Non-invasive diabetes test could be possible
23 Jan 2014 - 6:35
DOHA: A research finding by Weill Cornell Medical College in Qatar (WCMC-Q) and Hamad Medical Corporation (HMC) could lead to a quick, non-invasive screening for diabetes, allowing patients who don’t know they have the disease to access treatment quicker.
Currently, doctors test for diabetes using blood or urine analyses. But these are inconvenient and not suitable for a comprehensive public screening programme as they generally have to be carried out by a nurse or doctor.
Researchers have discovered a way of testing for diabetes using a swab of an individual’s saliva. It means that samples could easily be taken in schools or sports associations, or during regular visits to the dentist, making implementation of the screening programmes and early intervention more viable.
Dr Karsten Suhre (pictured), Professor of Physiology and Biophysics at WCMC-Q, said it is important to diagnose diabetics as early as possible to allow them to access treatment, and the saliva test is one way of expediting that.
“Diabetes is a vicious disease as initially when you get it you don’t feel any different; you can live for years without knowing about it but if you don’t adapt your lifestyle you’re slowly but continuously destroying your body. It’s like running an engine using the wrong kind of oil.”
The researchers have discovered that diabetics have a reduced amount of 1,5-anhydroglucitol (1,5-AG) in their saliva. This is a substance similar to sugar. Scientists have long known that 1,5-AG can be used as a biomarker for diabetes in blood but the discovery by WCMC-Q and HMC that it can be tested for via a swab of the mouth increases its importance as a quick, non-invasive test.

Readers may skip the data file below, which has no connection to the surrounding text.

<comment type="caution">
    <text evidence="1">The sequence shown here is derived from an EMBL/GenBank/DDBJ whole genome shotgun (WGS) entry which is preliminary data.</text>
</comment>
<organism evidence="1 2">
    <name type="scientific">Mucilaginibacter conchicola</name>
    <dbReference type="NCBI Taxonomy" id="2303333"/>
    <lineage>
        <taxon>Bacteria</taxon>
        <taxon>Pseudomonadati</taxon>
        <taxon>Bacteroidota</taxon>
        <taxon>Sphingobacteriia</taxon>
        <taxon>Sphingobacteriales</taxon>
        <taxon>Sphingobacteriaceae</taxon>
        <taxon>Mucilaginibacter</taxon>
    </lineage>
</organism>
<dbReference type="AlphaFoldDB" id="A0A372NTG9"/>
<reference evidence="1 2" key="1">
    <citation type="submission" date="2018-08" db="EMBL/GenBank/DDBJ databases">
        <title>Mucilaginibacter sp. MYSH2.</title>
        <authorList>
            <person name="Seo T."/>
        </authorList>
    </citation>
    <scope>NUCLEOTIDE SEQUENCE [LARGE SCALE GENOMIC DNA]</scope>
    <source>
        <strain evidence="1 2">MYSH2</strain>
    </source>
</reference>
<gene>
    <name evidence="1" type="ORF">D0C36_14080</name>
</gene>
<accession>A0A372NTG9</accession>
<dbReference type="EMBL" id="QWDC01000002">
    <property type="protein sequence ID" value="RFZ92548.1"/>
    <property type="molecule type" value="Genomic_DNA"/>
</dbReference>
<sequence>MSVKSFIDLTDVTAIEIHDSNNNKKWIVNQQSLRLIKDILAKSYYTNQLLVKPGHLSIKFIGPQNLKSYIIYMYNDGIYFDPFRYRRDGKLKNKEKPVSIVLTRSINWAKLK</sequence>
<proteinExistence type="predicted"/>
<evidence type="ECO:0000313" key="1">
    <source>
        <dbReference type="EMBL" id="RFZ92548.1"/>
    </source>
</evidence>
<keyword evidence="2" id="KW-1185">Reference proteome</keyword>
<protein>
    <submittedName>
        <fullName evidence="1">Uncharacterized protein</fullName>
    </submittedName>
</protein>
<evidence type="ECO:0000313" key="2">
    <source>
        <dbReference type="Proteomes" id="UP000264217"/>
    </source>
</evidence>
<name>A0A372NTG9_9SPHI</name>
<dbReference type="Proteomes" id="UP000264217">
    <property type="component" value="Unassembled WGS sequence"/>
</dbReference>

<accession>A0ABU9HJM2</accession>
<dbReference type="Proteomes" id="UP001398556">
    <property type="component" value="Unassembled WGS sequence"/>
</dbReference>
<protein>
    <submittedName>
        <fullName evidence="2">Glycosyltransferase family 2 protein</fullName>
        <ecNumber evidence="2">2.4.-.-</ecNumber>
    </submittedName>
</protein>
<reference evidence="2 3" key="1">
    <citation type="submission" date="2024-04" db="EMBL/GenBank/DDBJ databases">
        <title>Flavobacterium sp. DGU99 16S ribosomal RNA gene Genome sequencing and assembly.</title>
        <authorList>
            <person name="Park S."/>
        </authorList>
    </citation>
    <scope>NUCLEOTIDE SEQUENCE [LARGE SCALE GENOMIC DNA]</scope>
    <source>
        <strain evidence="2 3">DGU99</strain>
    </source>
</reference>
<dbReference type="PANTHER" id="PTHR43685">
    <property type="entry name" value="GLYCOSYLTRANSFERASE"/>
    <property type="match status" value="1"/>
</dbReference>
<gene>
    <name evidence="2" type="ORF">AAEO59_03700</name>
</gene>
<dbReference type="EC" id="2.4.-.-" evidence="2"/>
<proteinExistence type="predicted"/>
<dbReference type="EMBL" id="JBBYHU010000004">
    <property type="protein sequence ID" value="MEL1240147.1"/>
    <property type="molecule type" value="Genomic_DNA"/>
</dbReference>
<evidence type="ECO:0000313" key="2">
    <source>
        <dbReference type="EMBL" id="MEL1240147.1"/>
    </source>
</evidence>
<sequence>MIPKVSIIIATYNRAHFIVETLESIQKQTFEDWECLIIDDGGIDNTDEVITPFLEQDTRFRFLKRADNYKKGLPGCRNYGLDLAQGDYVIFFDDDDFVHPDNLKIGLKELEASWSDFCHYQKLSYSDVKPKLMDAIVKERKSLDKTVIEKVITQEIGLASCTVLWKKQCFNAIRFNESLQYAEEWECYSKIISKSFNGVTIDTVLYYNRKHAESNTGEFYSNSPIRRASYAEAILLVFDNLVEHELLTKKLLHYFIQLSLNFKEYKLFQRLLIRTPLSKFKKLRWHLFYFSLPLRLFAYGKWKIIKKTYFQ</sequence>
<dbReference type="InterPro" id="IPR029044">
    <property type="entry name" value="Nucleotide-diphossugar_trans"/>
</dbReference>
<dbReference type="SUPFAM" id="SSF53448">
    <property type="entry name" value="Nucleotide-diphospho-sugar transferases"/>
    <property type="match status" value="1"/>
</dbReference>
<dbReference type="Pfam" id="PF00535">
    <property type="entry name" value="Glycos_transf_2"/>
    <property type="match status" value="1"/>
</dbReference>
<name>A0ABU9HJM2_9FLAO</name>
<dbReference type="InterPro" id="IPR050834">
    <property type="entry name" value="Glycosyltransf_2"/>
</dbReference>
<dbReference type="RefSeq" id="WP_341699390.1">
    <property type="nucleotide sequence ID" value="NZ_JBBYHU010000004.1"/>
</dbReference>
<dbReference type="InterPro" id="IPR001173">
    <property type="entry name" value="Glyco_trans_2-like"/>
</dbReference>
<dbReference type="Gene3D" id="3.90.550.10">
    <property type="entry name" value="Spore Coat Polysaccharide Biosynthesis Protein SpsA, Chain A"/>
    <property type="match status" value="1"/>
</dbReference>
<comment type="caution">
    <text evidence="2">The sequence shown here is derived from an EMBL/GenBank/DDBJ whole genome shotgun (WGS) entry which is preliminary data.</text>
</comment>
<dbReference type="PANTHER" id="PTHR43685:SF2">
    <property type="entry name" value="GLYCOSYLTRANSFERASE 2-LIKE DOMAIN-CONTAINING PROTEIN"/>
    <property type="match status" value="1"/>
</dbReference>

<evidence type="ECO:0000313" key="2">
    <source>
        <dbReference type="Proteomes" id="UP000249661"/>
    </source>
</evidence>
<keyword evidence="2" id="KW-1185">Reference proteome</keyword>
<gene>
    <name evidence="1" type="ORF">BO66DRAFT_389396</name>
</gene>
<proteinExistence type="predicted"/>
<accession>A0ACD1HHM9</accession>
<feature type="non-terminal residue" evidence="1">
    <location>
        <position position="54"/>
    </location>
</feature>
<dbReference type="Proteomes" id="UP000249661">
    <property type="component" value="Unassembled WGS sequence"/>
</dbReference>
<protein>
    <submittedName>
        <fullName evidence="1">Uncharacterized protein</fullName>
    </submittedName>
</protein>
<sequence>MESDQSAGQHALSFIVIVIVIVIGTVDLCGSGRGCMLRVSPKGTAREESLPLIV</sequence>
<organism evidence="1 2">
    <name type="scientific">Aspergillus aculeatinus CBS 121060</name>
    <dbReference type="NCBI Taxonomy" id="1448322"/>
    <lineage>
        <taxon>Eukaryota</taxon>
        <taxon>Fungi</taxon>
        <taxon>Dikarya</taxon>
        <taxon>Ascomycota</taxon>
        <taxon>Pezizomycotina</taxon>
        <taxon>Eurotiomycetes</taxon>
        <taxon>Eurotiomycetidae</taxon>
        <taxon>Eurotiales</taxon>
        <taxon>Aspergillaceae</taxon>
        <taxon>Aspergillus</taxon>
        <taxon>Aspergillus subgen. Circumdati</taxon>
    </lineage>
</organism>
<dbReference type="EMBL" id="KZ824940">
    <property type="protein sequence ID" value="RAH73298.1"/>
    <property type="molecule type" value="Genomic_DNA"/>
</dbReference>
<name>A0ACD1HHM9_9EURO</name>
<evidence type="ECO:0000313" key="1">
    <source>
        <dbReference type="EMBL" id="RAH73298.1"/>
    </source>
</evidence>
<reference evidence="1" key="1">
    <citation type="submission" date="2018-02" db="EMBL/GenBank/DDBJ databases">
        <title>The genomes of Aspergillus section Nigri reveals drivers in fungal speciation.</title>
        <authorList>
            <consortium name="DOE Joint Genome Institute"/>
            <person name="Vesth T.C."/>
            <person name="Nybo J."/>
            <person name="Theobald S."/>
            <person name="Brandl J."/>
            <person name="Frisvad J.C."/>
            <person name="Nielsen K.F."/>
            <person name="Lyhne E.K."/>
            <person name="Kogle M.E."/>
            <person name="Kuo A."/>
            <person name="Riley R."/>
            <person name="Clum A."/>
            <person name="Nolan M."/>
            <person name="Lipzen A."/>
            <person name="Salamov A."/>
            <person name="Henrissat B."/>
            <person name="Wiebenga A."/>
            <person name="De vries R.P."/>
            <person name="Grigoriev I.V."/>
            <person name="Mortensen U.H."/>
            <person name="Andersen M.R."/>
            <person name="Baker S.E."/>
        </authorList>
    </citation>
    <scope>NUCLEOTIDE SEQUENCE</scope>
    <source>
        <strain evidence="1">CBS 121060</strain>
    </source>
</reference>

Dr Mohamed Mohy El Din Selim, Senior Consultant at the Dermatology Clinic at HMC, collaborated with WCMC-Q on the study. He said: “To make the study happen we needed saliva, blood and urine samples from diabetics and people without diabetes. Many diabetics also have skin problems and visit the Dermatology Clinic at HMC. We could find healthy and diabetic volunteers for our study in one place. This is essential for data analysis since we needed to rule out potential influences that may be due to differences in sample collection.”
The study was conducted in Qatar and involved 369 people — about half Arabs and half Asians. It is the first time that a new research technique called metabolomics has been used in a diabetes study of this size on saliva, plasma, and urine samples in parallel. Such is its importance that it is being published in the Journal of Clinical Endocrinology & Metabolism.
Dr Khaled Machaca, Associate Dean of Research, WCMC-Q, said: “This study provides proof of concept for the feasibility of identifying biomarkers for complex diseases such as diabetes in Qatar. The discovery has huge potential to improve diabetes screening and detection in Qatar. This is significant given the high rate of diabetes in the country.”